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Transvaginal Mesh Defects and Products Liability Law

Women who have given birth multiple times may experience pelvic organ prolapse (POP) or stress urinary incontinence (SUI) as a result of weakened pelvic muscles. In POP, the woman’s pelvic organs drop below their normal positions due to weakened or stretched out muscles. In SUI, the weakened pelvic muscles cause the woman to release urine involuntarily when she exercises, sneezes, laughs, or coughs.

Physicians have treated hundreds of thousands of women in the United States for POP and SUI by implanting transvaginal mesh devices – surgical mesh that’s implanted through the vagina in order to strengthen the pelvic muscles. However, in recent years transvaginal mesh has been the subject of numerous recalls and lawsuits.

The Problem with Transvaginal Mesh

Unfortunately, numerous women have reported experiencing serious and debilitating health issues after receiving transvaginal mesh implants. Mesh erosion is the most commonly reported complication. Oftentimes, transvaginal mesh will erode and break off into pieces. The sharp edges of the broken mesh fragments can cut vaginal tissue and perforate nearby organs. The mesh can also become entangled in the tissue, making it difficult to remove. As a result, women often must undergo multiple surgeries to remove the mesh.

Transvaginal Mesh Lawsuits and Products Liability Law

As a result of these complications, tens of thousands of lawsuits over transvaginal mesh defects have been filed throughout the nation. Many of the lawsuits have been consolidated into various multidistrict litigation matters in the federal courts. These lawsuits are not class action lawsuits. After pretrial proceedings are completed, any pending lawsuits will be transferred back to the original courts to be tried individually. There are also other transvaginal mesh lawsuits pending in various states throughout the United States.

Transvaginal mesh defects’ lawsuits are generally based on a theory of product liability. Under product liability law, manufacturers and sellers of medical devices have an obligation to ensure that their products are free of any dangerous defect that may harm consumers. If a manufacturer or seller fails to do this, it may be liable for any injuries that result from the defective product.

The Types of Product Defects

There are three types of defects that can cause a product to be dangerous to consumers: design defects, manufacturing defects, and defects in warning. A defect in design is a flaw in a product’s design that makes it harmful to users. A major allegation in the transvaginal mesh defects lawsuits is that the mesh products were defectively designed since they broke apart and eroded after only a short period of time.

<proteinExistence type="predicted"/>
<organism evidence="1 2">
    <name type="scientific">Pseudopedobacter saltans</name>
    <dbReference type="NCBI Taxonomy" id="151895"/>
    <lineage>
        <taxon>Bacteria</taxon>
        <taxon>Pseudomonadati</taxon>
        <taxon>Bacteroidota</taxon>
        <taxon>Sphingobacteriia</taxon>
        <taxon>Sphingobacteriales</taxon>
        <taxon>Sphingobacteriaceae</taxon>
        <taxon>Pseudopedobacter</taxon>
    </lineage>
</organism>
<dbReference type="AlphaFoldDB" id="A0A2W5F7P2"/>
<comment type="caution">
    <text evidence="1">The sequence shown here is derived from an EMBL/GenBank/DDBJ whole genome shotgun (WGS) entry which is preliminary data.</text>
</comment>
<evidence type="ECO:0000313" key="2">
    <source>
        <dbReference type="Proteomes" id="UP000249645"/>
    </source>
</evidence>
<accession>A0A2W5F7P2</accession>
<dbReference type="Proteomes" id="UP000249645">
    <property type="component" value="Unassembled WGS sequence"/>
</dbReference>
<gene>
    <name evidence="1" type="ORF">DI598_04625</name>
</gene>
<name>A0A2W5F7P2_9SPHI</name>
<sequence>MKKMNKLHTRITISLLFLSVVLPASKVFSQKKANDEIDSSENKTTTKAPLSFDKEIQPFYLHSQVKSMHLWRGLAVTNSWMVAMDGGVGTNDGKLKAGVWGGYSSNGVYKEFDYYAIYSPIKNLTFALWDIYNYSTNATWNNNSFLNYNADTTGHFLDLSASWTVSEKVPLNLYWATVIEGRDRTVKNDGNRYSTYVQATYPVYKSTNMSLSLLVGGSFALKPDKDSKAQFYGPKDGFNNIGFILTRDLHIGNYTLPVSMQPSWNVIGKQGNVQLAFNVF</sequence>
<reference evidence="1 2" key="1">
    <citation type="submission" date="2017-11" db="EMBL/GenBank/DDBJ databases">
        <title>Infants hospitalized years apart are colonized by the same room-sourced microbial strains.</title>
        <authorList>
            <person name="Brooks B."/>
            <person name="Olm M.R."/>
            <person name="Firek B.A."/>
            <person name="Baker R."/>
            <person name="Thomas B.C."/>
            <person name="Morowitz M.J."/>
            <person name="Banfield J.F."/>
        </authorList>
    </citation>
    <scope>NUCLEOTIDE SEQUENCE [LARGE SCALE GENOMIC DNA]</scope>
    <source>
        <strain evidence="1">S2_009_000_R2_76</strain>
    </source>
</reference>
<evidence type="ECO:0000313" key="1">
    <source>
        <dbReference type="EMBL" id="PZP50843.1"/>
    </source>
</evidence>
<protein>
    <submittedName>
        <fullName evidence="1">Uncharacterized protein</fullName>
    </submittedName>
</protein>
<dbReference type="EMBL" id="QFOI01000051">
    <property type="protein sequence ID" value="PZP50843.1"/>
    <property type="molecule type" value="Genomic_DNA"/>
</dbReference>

Most states have strict liability laws for product liability matters. In strict liability, a manufacturer is generally liable for any injuries caused by a product defect, regardless of the manufacturer’s fault in the matter. With respect to the mesh cases, plaintiffs have argued that the manufacturers are strictly liable because the implants were unreasonably dangerous and the risks associated with the devices outweighed the benefits of their use.

Manufacturers also have a duty to warn consumers about any unexpected dangers associated with their products. If a manufacturer provides inadequate warnings about the dangers involved with its device, and a consumer is injured as a result, the manufacturer may be liable for providing defective warnings. In most states, the rules of strict liability apply to defective warnings as well. In the lawsuits regarding transvaginal mesh defects, plaintiffs have claimed that the mesh manufacturers are strictly liable because they failed to warn patients about the possibility of mesh erosion.

Finally, manufacturers and sellers may be liable for defects that occur during the manufacturing process. A manufacturing defect occurs when a product that does not meet the manufacturer’s own intended requirements is put on the market. Most states have strict liability laws that pertain to manufacturing defects as well. For example, a plaintiff in a transvaginal mesh defects case may argue that the mesh she received had a manufacturing defect because the device deviated from its intended design, causing it to be unexpectedly dangerous.

Compensation for Mesh Injuries

If a jury finds in favor of the injured patients, transvaginal mesh manufacturers could be held legally liable for damages, including any lost earnings, pain and suffering, and medical expenses that resulted from the transvaginal mesh defects. Patients who’ve been injured by transvaginal mesh should consult with an attorney to learn more about their legal options. Because a law called a statute of limitations generally restricts the time to file a lawsuit, patients shouldn’t delay in meeting with an attorney.